I do not purport to speak for everyone, but only to relate my own experiences and perspective. In any context where I am under the authority of another, I am reticent to offer an ideological opinion which sharply diverges from my authority-figure. This is not always the case, but more often than not, it is. The reason is simple; ideology is the foundation upon which we construct our worldviews, and a professor’s worldviews –naturally – animate his conclusions about his subject matter. More to the point, if my opinions are perceived as flawed in their reasoning, which could easily be the case when my opinions are stemming from an ideology that deviates from the professor’s, what will the conclusion about my scholastic aptitude be? Whether science, law, business, etc., we are all subject to bias. Even in our modern enlightened era, there is cause for caution.
Maybe this caution is healthy. Maybe cautious and guarded opinions serve to encourage quiet reflection before speaking. This is a worthy end, is it not? Unfortunately, I do not think the bias within the academy is an even split down the ideological middle. If it were, then the opportunity for reflection would be given fairly consistently to students of all worldviews. However, in many areas of the academy, there is a perceived “politically correct” worldview which garners dominant support. This trend may foster open dialogue amongst those who find themselves in the majority, but is the minority voice likewise fostered? Is there anything that can be done to encourage a true safe haven?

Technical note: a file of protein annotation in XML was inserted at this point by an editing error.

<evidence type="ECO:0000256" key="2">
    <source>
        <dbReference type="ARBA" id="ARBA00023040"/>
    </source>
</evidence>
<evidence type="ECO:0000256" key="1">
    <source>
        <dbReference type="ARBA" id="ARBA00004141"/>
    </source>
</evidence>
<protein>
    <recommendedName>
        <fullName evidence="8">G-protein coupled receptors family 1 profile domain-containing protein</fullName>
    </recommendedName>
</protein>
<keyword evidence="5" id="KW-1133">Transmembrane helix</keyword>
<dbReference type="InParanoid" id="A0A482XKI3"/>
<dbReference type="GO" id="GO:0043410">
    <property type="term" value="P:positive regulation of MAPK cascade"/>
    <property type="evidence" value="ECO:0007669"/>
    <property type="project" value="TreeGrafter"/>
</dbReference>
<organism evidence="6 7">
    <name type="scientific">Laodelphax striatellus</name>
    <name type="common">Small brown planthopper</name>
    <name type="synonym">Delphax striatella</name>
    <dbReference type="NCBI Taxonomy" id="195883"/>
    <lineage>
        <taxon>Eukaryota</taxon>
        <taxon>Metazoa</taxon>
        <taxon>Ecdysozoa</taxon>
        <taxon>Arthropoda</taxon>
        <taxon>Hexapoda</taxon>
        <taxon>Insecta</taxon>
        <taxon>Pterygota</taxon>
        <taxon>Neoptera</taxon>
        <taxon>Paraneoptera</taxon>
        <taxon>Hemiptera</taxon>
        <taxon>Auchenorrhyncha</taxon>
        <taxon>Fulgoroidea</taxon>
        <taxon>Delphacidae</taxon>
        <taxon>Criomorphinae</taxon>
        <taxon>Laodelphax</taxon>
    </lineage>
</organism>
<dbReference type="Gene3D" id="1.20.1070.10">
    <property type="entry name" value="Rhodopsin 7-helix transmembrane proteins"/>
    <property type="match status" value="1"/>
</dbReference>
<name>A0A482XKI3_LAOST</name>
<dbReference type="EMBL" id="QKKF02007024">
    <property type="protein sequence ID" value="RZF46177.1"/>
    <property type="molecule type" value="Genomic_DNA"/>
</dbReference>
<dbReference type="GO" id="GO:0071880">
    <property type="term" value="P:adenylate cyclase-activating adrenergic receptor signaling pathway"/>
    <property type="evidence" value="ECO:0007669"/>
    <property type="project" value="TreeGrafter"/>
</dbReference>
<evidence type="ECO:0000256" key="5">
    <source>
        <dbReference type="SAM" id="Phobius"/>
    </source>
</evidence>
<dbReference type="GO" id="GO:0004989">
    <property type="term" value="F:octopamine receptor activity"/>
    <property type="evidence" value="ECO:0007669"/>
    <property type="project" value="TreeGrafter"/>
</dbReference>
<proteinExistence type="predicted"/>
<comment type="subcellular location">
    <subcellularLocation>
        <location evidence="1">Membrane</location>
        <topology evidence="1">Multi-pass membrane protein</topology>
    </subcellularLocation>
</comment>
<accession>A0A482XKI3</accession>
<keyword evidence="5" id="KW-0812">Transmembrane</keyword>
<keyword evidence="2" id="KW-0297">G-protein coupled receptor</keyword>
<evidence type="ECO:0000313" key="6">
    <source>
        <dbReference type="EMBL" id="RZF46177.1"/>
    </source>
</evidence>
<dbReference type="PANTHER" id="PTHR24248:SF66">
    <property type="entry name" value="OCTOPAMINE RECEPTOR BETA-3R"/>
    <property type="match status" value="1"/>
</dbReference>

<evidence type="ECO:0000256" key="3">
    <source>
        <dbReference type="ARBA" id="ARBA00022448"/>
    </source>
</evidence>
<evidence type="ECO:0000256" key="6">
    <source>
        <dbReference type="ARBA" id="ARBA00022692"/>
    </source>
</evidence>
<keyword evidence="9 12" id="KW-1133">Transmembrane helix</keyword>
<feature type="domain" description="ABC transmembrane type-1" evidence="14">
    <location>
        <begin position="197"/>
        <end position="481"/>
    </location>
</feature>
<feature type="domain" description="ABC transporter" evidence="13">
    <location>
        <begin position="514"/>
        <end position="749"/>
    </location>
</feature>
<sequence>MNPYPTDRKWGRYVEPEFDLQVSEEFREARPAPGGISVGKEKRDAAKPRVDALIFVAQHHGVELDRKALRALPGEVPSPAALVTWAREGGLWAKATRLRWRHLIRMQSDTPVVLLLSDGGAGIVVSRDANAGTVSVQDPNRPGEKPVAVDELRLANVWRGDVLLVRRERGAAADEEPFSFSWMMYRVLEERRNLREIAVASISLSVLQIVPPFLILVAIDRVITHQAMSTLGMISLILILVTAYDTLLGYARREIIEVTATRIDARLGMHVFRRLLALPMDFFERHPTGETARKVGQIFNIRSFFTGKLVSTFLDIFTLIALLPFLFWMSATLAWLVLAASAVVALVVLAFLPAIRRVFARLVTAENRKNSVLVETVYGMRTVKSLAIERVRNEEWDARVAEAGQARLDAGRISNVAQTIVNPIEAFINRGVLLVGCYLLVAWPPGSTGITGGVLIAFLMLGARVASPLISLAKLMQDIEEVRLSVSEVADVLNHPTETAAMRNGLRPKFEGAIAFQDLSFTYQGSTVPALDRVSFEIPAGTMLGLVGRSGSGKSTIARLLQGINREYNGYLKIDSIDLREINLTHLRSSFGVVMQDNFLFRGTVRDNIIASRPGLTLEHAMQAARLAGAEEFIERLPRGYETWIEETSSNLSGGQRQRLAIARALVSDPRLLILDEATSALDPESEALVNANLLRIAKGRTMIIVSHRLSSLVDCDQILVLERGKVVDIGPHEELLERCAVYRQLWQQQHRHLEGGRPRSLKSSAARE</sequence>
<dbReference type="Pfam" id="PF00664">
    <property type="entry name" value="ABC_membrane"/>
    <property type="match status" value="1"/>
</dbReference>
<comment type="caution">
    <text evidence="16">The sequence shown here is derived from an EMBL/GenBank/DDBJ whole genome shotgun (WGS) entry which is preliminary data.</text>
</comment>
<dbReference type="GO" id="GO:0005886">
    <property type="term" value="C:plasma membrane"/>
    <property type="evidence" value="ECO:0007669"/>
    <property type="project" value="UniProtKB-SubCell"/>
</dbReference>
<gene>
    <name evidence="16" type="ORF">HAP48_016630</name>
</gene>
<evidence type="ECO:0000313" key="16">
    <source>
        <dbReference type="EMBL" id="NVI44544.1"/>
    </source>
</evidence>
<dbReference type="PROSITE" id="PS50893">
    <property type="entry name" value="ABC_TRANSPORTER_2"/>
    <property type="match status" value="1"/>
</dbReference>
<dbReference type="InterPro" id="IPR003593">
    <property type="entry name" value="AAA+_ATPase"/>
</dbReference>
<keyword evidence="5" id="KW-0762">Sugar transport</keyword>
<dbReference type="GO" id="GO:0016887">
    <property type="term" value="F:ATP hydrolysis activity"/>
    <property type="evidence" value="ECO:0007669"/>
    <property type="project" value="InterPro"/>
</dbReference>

Perhaps a benefit of such a reality is that individuals who seek to develop new ideas will find mentors with whom they share ideological views. Within this context, there can be a mutual sharpening of minds and arrival at ideas or innovations which will contribute to society. This begs the question, though, of what role the university should play. Is the university about benefitting the student-consumer, in which case the student comes to the university with his ideas and seeks guidance as to how to achieve his goals? Or, does the university primarily serve society, in which case the student should come to the university as tabula rasa for the purpose of forming ideas which will provide the best outcome to society? Of course, the answer could be a blend of these two ideas.